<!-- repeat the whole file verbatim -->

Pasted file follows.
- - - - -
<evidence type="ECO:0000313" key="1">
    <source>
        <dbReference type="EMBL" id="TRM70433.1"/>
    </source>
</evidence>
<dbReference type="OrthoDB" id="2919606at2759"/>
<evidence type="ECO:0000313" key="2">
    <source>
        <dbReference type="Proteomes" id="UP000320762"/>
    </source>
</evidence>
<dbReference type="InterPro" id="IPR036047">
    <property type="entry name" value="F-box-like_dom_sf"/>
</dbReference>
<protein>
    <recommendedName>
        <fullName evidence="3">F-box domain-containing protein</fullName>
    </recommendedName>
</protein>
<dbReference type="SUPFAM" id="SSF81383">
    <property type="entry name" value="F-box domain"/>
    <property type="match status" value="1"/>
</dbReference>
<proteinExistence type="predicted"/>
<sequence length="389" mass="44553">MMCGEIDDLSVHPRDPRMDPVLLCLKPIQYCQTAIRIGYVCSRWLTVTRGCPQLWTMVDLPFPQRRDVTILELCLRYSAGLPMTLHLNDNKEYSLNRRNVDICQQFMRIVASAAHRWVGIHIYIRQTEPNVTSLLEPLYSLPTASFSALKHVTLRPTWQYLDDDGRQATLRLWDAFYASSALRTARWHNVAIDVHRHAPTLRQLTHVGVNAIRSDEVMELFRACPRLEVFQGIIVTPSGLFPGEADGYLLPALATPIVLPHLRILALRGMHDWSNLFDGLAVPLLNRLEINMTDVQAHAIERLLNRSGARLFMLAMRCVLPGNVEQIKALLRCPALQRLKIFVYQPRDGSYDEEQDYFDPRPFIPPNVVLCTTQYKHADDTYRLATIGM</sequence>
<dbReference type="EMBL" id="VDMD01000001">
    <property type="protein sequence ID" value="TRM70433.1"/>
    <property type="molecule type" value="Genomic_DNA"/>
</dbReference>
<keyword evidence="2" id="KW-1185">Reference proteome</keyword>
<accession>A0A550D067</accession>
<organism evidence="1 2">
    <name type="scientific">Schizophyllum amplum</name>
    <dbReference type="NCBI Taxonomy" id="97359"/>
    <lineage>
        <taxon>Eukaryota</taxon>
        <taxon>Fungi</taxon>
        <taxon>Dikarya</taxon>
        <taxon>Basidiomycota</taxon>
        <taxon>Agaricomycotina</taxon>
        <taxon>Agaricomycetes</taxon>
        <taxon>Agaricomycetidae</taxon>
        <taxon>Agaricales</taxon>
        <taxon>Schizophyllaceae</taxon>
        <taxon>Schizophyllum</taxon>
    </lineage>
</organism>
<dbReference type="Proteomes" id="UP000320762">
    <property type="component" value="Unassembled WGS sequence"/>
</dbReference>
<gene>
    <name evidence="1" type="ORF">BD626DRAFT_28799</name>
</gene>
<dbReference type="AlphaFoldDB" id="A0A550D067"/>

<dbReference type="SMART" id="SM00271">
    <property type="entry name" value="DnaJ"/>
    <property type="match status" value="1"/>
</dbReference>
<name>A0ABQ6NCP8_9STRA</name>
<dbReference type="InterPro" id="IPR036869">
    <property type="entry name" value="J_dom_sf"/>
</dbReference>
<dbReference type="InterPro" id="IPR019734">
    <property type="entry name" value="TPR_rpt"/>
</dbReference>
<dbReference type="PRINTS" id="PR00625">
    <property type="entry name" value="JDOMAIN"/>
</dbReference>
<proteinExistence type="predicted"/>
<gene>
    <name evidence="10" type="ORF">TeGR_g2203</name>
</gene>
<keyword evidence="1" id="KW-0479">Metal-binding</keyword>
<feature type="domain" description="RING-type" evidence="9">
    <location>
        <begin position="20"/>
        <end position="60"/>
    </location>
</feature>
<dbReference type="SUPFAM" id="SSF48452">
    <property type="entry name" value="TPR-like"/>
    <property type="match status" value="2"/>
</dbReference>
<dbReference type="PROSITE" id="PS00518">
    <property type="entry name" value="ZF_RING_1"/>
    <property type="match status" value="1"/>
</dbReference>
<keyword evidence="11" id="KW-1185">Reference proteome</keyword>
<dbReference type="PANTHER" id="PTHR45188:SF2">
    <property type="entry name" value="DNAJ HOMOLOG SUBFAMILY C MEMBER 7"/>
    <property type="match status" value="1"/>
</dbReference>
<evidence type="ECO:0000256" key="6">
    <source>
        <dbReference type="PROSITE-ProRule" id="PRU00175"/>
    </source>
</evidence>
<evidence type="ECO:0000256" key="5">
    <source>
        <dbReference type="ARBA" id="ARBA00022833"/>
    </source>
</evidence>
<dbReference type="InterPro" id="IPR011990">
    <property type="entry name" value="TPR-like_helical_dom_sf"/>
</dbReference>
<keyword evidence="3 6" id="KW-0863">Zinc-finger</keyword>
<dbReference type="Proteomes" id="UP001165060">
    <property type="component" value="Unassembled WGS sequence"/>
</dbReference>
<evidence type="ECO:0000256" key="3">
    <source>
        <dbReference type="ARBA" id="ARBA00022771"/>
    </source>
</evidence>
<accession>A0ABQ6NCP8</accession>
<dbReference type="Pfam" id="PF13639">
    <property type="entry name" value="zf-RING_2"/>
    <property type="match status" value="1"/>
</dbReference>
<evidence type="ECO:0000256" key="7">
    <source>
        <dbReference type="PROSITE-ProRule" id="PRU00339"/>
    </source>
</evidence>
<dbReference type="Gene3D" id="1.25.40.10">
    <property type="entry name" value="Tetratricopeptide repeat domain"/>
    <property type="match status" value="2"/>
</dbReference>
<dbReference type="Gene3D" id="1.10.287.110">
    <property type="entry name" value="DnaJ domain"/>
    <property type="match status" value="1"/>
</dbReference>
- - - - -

<evidence type="ECO:0000313" key="1">
    <source>
        <dbReference type="EMBL" id="TRM70433.1"/>
    </source>
</evidence>
<dbReference type="OrthoDB" id="2919606at2759"/>
<evidence type="ECO:0000313" key="2">
    <source>
        <dbReference type="Proteomes" id="UP000320762"/>
    </source>
</evidence>
<dbReference type="InterPro" id="IPR036047">
    <property type="entry name" value="F-box-like_dom_sf"/>
</dbReference>
<protein>
    <recommendedName>
        <fullName evidence="3">F-box domain-containing protein</fullName>
    </recommendedName>
</protein>
<dbReference type="SUPFAM" id="SSF81383">
    <property type="entry name" value="F-box domain"/>
    <property type="match status" value="1"/>
</dbReference>
<proteinExistence type="predicted"/>
<sequence length="389" mass="44553">MMCGEIDDLSVHPRDPRMDPVLLCLKPIQYCQTAIRIGYVCSRWLTVTRGCPQLWTMVDLPFPQRRDVTILELCLRYSAGLPMTLHLNDNKEYSLNRRNVDICQQFMRIVASAAHRWVGIHIYIRQTEPNVTSLLEPLYSLPTASFSALKHVTLRPTWQYLDDDGRQATLRLWDAFYASSALRTARWHNVAIDVHRHAPTLRQLTHVGVNAIRSDEVMELFRACPRLEVFQGIIVTPSGLFPGEADGYLLPALATPIVLPHLRILALRGMHDWSNLFDGLAVPLLNRLEINMTDVQAHAIERLLNRSGARLFMLAMRCVLPGNVEQIKALLRCPALQRLKIFVYQPRDGSYDEEQDYFDPRPFIPPNVVLCTTQYKHADDTYRLATIGM</sequence>
<dbReference type="EMBL" id="VDMD01000001">
    <property type="protein sequence ID" value="TRM70433.1"/>
    <property type="molecule type" value="Genomic_DNA"/>
</dbReference>
<keyword evidence="2" id="KW-1185">Reference proteome</keyword>
<accession>A0A550D067</accession>
<organism evidence="1 2">
    <name type="scientific">Schizophyllum amplum</name>
    <dbReference type="NCBI Taxonomy" id="97359"/>
    <lineage>
        <taxon>Eukaryota</taxon>
        <taxon>Fungi</taxon>
        <taxon>Dikarya</taxon>
        <taxon>Basidiomycota</taxon>
        <taxon>Agaricomycotina</taxon>
        <taxon>Agaricomycetes</taxon>
        <taxon>Agaricomycetidae</taxon>
        <taxon>Agaricales</taxon>
        <taxon>Schizophyllaceae</taxon>
        <taxon>Schizophyllum</taxon>
    </lineage>
</organism>
<dbReference type="Proteomes" id="UP000320762">
    <property type="component" value="Unassembled WGS sequence"/>
</dbReference>
<gene>
    <name evidence="1" type="ORF">BD626DRAFT_28799</name>
</gene>
<dbReference type="AlphaFoldDB" id="A0A550D067"/>

<dbReference type="SMART" id="SM00271">
    <property type="entry name" value="DnaJ"/>
    <property type="match status" value="1"/>
</dbReference>
<name>A0ABQ6NCP8_9STRA</name>
<dbReference type="InterPro" id="IPR036869">
    <property type="entry name" value="J_dom_sf"/>
</dbReference>
<dbReference type="InterPro" id="IPR019734">
    <property type="entry name" value="TPR_rpt"/>
</dbReference>
<dbReference type="PRINTS" id="PR00625">
    <property type="entry name" value="JDOMAIN"/>
</dbReference>
<proteinExistence type="predicted"/>
<gene>
    <name evidence="10" type="ORF">TeGR_g2203</name>
</gene>
<keyword evidence="1" id="KW-0479">Metal-binding</keyword>
<feature type="domain" description="RING-type" evidence="9">
    <location>
        <begin position="20"/>
        <end position="60"/>
    </location>
</feature>
<dbReference type="SUPFAM" id="SSF48452">
    <property type="entry name" value="TPR-like"/>
    <property type="match status" value="2"/>
</dbReference>
<dbReference type="PROSITE" id="PS00518">
    <property type="entry name" value="ZF_RING_1"/>
    <property type="match status" value="1"/>
</dbReference>
<keyword evidence="11" id="KW-1185">Reference proteome</keyword>
<dbReference type="PANTHER" id="PTHR45188:SF2">
    <property type="entry name" value="DNAJ HOMOLOG SUBFAMILY C MEMBER 7"/>
    <property type="match status" value="1"/>
</dbReference>
<evidence type="ECO:0000256" key="6">
    <source>
        <dbReference type="PROSITE-ProRule" id="PRU00175"/>
    </source>
</evidence>
<evidence type="ECO:0000256" key="5">
    <source>
        <dbReference type="ARBA" id="ARBA00022833"/>
    </source>
</evidence>
<dbReference type="InterPro" id="IPR011990">
    <property type="entry name" value="TPR-like_helical_dom_sf"/>
</dbReference>
<keyword evidence="3 6" id="KW-0863">Zinc-finger</keyword>
<dbReference type="Proteomes" id="UP001165060">
    <property type="component" value="Unassembled WGS sequence"/>
</dbReference>
<evidence type="ECO:0000256" key="3">
    <source>
        <dbReference type="ARBA" id="ARBA00022771"/>
    </source>
</evidence>
<accession>A0ABQ6NCP8</accession>
<dbReference type="Pfam" id="PF13639">
    <property type="entry name" value="zf-RING_2"/>
    <property type="match status" value="1"/>
</dbReference>
<evidence type="ECO:0000256" key="7">
    <source>
        <dbReference type="PROSITE-ProRule" id="PRU00339"/>
    </source>
</evidence>
<dbReference type="Gene3D" id="1.25.40.10">
    <property type="entry name" value="Tetratricopeptide repeat domain"/>
    <property type="match status" value="2"/>
</dbReference>
<dbReference type="Gene3D" id="1.10.287.110">
    <property type="entry name" value="DnaJ domain"/>
    <property type="match status" value="1"/>
</dbReference>